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The heart of the problem

"Since the international economic system is simultaneously determined it is impossible to determine whether balance of payments disequilibria are caused by the excess saving or the excess spending countries — one could not exist without the other. However, in a fixed exchange rate system the fact that the country with the balance of payments deficit eventually runs out of foreign exchange reserves means that it is forced to adjust its internal policies to accomodate the policy of the excess saving countries. Since this can only be done by reducing imports (increasing exports would require the rest of the world to spend more, which it unwilling to do) it involves reducing income and employment. Since the excess savers are never forced to reduce their saving due to an excess accumulation of international reserves, only one group of countries, those in deficit, has to adjust — thus the adjustment is asymmetrical. And since the adjustment always requires lower employment, it not only jeopardises national employment policy, it also produces a reduction in employment and unemployment for the global economy. Under asymetrical adjustment the global economy could never reach full employment of labour and would suffer from excess saving. But, for Keynes, this was not morally justified since unemployed labour was just as inefficient a use of resources as the misallocation of capital." Source: A New Triffin Paradox for the Global Economy, J.A. Kregel (1999). There is so much wrong with this paragraph. When I conjure my inner Murray Rothbard I will critique this at length.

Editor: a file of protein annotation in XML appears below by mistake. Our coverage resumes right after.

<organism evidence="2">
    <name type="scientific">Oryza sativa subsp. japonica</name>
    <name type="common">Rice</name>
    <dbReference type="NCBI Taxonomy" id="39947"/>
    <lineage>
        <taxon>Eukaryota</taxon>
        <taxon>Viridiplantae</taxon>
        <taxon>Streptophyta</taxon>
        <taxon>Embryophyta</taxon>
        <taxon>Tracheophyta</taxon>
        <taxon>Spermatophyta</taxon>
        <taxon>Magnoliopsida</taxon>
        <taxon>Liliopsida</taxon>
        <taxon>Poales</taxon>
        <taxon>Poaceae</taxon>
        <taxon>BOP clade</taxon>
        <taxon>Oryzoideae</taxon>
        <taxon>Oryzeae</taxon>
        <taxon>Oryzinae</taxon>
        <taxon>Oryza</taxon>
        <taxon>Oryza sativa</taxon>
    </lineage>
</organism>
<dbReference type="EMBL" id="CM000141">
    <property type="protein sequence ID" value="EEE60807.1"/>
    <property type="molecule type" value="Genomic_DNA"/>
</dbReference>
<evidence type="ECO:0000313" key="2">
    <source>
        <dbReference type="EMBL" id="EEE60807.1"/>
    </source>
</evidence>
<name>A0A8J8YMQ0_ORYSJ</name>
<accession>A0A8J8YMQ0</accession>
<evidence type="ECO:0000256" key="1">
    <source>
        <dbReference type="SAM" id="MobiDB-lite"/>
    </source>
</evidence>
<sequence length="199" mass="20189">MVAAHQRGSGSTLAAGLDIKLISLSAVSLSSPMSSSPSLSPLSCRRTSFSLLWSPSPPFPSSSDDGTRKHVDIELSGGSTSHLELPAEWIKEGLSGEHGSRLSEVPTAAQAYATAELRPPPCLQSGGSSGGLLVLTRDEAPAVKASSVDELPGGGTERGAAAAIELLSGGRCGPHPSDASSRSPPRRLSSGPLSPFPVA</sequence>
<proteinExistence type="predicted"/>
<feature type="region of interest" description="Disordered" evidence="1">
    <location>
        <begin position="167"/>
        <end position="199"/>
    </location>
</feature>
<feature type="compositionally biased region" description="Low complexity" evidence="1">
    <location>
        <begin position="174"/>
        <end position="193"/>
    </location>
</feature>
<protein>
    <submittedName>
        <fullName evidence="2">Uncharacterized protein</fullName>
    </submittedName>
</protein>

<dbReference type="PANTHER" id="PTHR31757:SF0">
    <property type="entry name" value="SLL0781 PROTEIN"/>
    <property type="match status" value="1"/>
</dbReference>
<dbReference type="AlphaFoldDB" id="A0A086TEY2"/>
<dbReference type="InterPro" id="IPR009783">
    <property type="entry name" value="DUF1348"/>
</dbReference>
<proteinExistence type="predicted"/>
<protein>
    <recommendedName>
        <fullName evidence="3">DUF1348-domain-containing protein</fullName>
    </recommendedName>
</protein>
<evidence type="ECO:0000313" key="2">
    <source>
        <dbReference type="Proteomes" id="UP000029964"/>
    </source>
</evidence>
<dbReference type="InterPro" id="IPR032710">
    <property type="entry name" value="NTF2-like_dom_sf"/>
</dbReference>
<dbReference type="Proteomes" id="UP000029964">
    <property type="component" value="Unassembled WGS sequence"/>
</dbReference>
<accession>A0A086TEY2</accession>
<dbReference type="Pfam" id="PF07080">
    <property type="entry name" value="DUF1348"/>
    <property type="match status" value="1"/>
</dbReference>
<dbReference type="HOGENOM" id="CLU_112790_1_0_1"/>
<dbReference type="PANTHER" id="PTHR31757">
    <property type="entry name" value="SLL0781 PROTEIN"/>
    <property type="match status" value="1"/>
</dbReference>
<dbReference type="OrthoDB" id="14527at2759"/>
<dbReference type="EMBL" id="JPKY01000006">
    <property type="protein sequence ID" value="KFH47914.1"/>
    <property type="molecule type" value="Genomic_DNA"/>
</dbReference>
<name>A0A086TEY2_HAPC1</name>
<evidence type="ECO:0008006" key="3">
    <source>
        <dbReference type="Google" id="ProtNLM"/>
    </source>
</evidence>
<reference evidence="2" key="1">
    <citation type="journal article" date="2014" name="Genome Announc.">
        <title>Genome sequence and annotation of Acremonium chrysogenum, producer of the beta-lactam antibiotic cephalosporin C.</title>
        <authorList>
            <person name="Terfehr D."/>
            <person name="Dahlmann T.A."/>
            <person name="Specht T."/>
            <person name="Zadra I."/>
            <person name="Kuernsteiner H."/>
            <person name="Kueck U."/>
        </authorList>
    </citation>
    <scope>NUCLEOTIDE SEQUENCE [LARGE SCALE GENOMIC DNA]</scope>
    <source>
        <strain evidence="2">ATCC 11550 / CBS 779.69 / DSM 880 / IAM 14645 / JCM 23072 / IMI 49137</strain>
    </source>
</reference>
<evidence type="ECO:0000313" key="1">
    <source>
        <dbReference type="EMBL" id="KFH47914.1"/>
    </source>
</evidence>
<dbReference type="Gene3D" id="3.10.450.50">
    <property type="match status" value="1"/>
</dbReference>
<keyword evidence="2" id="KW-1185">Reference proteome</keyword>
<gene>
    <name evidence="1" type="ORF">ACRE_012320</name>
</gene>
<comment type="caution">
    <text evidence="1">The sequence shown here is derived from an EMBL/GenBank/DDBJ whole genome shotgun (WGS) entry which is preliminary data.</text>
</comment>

Edit: Ok, I think the fundamental flaw in this line of thinking is that decreasing imports must result in unemployment and lower income.  This is not necessarily so.  One alternative is to increase domestic production to offset the decrease in imports: in other words, instead of importing goods, we can make them ourselves.

— 3 years ago with 19 notes
#Triffin  #Dilemna  #Paradox  #Economics  #Rothbard 
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